European Commission to issue Carbon Contracts for Difference subsidies

By Julian Buckley23 May 2022

Courtesy Adobe Images

The European Commission (EC) is to issue Carbon Contracts for Difference (CCfD) subsidies to support green hydrogen production. The programme is intended “to support a full switch of the existing hydrogen production in industrial processes from natural gas to renewables and the transition to hydrogen-based production processes in new industrial sectors such as steel-making”.

The programme will be supported with cash from the EU’s Innovation Fund.

This will be part of the REPowerEU plan that has targeted production of 10 million tonnes of green hydrogen across the EU by 2030. A further 10 million tonnes will be imported.

Under the CCfD scheme, end users would be paid a guaranteed amount by governments for avoiding CO2 emissions. This would consist of savings made by not paying a carbon price under the ETS, plus a top-up subsidy to reach the ‘strike price’ agreed with the CCfD.

(The UK us due to introduce a slightly different Contracts for Difference scheme, which will offer a subsidy representing the different between the strike price and the market value of hydrogen.)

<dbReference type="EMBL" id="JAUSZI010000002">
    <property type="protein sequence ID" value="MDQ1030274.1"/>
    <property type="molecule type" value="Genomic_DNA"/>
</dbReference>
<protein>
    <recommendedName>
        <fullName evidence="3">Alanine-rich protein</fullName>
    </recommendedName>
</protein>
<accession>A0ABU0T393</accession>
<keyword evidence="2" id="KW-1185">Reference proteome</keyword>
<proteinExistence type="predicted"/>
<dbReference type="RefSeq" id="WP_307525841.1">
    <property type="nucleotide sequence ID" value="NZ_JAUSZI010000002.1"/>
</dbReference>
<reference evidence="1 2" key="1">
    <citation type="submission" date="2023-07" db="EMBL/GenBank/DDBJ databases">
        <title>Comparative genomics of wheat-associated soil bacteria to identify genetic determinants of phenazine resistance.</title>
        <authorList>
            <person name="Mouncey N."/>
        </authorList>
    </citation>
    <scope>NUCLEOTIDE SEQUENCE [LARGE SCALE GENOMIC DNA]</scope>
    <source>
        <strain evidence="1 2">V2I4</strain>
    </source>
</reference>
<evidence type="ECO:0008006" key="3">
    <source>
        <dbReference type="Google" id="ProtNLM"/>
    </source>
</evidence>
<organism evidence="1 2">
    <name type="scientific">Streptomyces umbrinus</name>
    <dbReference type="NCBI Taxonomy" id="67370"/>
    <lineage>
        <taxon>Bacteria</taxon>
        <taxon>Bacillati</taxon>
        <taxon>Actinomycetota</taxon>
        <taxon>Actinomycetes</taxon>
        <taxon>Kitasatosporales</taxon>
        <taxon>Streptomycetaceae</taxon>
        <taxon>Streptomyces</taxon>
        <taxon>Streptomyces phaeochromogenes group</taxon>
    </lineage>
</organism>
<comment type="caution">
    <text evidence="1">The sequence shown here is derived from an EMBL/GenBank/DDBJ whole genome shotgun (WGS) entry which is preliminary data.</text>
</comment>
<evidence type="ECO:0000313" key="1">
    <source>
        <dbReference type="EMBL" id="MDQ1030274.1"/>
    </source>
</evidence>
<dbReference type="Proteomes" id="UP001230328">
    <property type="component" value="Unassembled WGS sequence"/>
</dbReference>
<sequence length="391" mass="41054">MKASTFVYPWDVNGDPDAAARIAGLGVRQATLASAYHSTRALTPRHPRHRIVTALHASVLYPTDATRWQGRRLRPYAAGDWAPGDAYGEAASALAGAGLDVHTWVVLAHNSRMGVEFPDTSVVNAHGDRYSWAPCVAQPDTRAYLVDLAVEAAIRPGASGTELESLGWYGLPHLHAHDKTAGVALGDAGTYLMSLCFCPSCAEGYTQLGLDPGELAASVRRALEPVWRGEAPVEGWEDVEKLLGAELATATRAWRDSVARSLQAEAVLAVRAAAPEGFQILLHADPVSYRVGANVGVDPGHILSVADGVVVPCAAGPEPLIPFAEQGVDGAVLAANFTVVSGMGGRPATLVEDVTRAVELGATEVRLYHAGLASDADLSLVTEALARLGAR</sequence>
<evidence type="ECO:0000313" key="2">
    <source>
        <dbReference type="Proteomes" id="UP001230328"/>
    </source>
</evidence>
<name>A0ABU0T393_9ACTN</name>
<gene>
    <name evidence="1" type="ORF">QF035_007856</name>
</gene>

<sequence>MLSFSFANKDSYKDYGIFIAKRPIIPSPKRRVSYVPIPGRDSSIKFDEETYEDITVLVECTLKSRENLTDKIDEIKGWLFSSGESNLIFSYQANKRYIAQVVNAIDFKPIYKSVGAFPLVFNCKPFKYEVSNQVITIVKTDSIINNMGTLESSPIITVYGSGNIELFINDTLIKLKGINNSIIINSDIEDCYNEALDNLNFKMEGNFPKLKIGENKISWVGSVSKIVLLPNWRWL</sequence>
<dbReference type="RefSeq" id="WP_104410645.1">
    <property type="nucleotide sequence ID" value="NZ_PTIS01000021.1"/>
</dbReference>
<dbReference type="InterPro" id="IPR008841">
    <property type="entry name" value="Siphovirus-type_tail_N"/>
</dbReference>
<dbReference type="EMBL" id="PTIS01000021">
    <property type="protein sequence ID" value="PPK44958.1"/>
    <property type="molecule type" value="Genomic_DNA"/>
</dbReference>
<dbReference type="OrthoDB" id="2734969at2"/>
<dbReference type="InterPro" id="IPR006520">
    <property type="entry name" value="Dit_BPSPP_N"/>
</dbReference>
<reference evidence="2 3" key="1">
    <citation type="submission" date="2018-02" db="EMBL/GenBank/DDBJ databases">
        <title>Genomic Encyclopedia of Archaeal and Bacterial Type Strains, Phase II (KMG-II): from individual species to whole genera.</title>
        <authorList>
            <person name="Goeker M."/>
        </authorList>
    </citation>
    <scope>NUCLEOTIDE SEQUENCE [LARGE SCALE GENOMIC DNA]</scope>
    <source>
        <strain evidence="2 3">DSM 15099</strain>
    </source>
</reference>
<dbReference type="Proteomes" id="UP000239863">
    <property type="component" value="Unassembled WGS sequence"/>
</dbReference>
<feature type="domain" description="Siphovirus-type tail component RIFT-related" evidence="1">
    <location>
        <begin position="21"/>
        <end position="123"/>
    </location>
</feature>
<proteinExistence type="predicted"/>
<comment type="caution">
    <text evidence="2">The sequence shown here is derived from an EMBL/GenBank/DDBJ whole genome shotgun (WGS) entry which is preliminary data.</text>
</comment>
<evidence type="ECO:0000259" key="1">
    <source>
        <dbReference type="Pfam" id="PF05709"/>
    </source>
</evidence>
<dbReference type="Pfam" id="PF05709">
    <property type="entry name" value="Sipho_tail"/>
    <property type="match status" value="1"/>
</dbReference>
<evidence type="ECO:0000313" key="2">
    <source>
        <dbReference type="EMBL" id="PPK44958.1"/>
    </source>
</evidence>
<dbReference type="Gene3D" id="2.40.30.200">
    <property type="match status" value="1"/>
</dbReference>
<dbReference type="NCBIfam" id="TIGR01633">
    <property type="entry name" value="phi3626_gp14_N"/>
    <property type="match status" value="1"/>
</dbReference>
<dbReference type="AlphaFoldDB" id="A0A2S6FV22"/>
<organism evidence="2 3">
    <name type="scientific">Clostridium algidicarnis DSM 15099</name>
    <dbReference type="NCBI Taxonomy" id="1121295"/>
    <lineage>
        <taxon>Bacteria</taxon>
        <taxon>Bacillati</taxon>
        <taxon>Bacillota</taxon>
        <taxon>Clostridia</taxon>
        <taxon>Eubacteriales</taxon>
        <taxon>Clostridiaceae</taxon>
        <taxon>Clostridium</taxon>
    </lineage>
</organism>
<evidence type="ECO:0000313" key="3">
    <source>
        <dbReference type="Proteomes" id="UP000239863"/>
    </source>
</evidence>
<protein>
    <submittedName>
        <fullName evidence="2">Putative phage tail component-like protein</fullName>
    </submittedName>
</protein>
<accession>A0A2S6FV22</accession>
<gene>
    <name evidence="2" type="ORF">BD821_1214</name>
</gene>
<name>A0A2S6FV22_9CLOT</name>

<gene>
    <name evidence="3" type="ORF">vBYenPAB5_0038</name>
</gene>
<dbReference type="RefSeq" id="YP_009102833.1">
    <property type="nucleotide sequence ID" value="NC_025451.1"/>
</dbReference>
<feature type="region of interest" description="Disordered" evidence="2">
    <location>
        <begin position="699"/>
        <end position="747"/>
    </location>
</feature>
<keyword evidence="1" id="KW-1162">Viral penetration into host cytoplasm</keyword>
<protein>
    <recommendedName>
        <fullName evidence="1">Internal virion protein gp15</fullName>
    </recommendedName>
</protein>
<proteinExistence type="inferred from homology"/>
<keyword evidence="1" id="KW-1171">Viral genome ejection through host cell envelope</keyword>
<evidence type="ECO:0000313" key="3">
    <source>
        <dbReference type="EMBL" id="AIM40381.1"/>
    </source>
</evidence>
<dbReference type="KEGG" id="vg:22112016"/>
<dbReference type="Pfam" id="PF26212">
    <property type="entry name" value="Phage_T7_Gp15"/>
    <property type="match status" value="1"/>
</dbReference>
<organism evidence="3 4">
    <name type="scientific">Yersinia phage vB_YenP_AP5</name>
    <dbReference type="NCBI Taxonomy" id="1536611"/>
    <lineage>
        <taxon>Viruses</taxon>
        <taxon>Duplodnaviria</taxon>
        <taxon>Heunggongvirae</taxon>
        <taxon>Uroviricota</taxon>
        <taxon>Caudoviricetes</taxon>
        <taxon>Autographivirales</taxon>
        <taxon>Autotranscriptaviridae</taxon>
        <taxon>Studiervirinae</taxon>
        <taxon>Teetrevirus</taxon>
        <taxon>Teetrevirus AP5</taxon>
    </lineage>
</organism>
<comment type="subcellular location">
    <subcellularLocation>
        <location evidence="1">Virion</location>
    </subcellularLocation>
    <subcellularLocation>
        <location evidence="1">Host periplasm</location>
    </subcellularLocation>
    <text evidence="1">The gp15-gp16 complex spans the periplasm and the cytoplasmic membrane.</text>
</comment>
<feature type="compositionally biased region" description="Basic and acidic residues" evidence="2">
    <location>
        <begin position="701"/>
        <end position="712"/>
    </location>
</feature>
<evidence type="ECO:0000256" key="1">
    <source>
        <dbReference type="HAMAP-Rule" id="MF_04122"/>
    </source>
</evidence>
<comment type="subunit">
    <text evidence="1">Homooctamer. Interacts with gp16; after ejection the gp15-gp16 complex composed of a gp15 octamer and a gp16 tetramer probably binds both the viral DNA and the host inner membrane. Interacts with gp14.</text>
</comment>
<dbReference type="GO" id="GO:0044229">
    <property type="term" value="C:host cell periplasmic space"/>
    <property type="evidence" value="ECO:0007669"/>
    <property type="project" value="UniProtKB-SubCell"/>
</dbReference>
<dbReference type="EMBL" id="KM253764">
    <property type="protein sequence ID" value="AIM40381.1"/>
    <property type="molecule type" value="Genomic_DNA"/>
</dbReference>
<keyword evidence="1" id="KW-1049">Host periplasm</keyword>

Essentially, these programmes will make green hydrogen (produced from water) available to the market at the same price as grey hydrogen (produced from natural gas).

Production of the H2 fuel will require 600 GW of new wind and solar power, together with 200 GW of electrolysers.

There are also plans to boost hydrogen production through state aid delivered through IPCEIs, or Important Projects of Common European Interest. An assessment is currently underway to double the number of H2 production hubs.

The EC said that it is “committing to finalising the regulatory framework for hydrogen”, and also publishing draft legislation “to define and boost the production and market development of renewable hydrogen within Europe”.

Plans are also being made to develop three major hydrogen import corridors, via the Mediterranean, the North Sea and (when possible) with Ukraine.

This will be backed by plans to develop infrastructure for fuel delivery. The EC stated: “Work should also accelerate with industry on technical hydrogen standards and expedition of authorisation procedures for hydrogen infrastructure.”

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